Terminations are the spark to many employment lawsuits. And for each of the six kinds, there are some common steps employers can take to make sure they defend themselves if the termination is challenged in court:
1. NEW HIRES. When new employees are dismissed, their legal claims typically assert they didn’t know about performance expectations or had no training. Or, they may sue if they know of other employees who didn’t perform well yet kept their jobs.
The key to defending such claims: Completely document the training and any failure to meet expectations, while showing that you uniformly applied the rules.
2. ABSENTEEISM. Again, documentation is critical. Document that you notified the employee of the attendance policy and the employee failed to comply. Also be able to show that you uniformly applied the policy.
Make sure managers don’t use protected absences (FMLA, ADA or state laws, such as jury-duty absences) as the basis for termination decisions.
3. MISCONDUCT. Employees terminated for violating conduct rules often claim they were “found guilty” based entirely on management’s report to HR.
It is too late to get the worker’s side after termination. So always get the employee to provide an explanation before a decision is made. During the investigation, you have the legitimate option of placing the employee on a leave of absence.
4. SUDDENLY DECLINING PERFORMANCE. The employee’s performance actually may be deteriorating—or management’s perception of the performance may have changed. Sometimes it’s both.
For example, a stressful family situation may distract the employee. On the other hand, a new supervisor or different job duties may lead to a different judgment.
In these cases, it’s prudent to go slowly. Include the employee in your discussions about the cause and look for ways to improve. Document those discussions.
If performance doesn’t improve, you will want to be able to say you made a reasonable effort to help the employee keep his or her job. The employee also is less likely to feel he or she was unfairly treated.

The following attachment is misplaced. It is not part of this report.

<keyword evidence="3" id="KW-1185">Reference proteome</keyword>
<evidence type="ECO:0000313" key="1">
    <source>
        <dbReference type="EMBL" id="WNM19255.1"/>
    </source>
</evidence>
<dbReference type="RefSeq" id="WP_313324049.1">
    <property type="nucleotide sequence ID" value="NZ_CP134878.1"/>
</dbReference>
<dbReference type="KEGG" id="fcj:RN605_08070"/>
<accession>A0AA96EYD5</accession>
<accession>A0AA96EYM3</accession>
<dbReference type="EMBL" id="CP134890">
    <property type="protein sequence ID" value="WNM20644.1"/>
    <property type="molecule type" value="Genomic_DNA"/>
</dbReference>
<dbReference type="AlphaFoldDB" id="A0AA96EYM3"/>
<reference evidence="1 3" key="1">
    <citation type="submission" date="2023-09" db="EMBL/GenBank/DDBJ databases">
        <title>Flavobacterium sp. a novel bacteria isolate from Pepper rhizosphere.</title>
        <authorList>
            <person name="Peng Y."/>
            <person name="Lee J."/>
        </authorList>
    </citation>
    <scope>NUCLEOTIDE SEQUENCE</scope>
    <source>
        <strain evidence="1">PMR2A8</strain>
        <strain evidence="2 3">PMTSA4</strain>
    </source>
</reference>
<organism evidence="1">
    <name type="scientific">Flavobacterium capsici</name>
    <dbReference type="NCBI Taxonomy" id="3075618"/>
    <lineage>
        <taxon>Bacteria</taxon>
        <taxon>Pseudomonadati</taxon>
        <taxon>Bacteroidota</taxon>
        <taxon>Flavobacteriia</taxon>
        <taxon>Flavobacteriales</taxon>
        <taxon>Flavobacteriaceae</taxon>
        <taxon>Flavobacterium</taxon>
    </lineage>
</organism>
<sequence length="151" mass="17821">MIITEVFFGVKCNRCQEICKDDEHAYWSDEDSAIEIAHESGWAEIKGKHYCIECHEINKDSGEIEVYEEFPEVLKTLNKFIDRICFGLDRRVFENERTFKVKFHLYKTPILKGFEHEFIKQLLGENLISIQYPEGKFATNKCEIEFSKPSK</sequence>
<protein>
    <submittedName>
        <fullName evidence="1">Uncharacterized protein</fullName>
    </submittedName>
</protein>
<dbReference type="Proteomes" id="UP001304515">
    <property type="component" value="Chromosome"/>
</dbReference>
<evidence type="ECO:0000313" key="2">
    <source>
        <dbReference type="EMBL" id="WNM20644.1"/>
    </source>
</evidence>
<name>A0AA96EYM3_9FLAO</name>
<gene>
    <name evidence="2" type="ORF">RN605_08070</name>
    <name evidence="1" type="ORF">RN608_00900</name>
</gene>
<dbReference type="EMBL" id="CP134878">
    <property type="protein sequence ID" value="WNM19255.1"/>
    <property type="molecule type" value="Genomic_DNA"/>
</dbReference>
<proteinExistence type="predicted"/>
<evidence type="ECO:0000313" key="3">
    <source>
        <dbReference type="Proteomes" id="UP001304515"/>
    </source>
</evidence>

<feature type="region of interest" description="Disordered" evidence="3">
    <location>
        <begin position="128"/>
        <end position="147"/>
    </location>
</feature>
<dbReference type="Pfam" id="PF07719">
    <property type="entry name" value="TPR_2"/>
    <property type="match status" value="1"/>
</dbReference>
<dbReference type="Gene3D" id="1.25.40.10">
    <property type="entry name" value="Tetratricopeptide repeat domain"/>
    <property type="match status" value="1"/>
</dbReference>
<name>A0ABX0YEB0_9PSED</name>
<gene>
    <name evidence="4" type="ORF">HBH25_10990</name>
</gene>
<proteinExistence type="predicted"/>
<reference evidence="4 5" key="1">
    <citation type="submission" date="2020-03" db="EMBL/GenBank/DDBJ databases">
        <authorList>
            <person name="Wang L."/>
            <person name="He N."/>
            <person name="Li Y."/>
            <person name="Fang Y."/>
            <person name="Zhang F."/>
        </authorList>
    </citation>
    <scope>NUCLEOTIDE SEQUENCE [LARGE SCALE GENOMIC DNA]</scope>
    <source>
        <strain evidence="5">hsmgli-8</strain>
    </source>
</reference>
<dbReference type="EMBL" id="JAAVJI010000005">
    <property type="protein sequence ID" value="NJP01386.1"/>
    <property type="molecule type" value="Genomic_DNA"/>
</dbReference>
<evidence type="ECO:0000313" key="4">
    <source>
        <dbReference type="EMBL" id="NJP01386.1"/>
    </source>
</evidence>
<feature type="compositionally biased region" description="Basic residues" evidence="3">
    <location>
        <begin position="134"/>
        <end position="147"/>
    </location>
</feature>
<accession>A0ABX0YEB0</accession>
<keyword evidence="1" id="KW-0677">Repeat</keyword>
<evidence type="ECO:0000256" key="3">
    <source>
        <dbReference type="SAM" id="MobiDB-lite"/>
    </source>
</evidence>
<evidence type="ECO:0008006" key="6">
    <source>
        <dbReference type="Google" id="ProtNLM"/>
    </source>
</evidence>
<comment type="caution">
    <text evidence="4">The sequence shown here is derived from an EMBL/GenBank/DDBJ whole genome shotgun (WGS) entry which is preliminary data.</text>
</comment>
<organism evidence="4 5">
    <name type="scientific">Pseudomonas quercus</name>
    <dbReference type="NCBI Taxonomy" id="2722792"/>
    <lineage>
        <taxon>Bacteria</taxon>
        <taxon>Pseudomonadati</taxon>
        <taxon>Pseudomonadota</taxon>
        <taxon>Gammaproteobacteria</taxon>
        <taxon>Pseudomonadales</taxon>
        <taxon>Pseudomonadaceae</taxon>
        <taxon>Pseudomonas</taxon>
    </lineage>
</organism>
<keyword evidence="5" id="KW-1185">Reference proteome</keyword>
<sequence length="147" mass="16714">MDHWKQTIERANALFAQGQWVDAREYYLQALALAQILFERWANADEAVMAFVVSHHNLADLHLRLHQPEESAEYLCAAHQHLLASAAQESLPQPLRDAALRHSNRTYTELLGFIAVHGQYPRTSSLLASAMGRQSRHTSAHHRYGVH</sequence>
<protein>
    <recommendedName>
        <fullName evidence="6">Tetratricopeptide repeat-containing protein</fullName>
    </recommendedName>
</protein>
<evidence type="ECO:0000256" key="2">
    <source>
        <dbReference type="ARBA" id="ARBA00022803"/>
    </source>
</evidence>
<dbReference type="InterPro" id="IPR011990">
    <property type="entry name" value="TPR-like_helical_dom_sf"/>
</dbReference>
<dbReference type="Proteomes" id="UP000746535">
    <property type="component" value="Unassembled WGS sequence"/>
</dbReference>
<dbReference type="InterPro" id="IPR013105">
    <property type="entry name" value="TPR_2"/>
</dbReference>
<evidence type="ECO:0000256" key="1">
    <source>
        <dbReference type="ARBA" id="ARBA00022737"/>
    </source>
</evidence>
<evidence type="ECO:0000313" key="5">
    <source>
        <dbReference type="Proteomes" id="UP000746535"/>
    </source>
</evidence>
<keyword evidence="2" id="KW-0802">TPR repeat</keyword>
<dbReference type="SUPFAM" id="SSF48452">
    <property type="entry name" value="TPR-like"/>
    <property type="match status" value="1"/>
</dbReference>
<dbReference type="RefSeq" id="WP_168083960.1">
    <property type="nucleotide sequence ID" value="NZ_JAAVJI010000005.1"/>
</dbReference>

Finally, employers should try to develop objective evaluation systems that don’t rely solely on any one supervisor’s subjective opinion.
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5. RESIGNATIONS. The risk: Employees can claim they were “constructively discharged.” If the former employee can show that working conditions were so intolerable that a reasonable person would feel there was no alternative but to resign, then the resignation is equivalent to a termination.
So, when employees quit, it may be tempting to tell them, “Good riddance!” But a safer strategy is the opposite: Ask them to reconsider. Doing so may preclude a constructive-discharge claim, or at least make it easier to defend.
6. THE DANGEROUS ‘NO REASON’ TERMINATION. In at-will states, employers that have done what is necessary to retain their at-will status don’t need a good reason (or any reason at all) to fire employees. However, employers rely on this rule at their peril.
Everyone expects some reasonable explanation for a termination, especially if the employee is a member of a protected class (e.g., race, gender, age, religion, disability).
To defend a discrimination claim, always be able to articulate a legitimate, nondiscriminatory reason. And always have the decision-maker document the reason. (If the decision-maker leaves the company, you’ll want to be able to explain to a jury why the employee was fired.)
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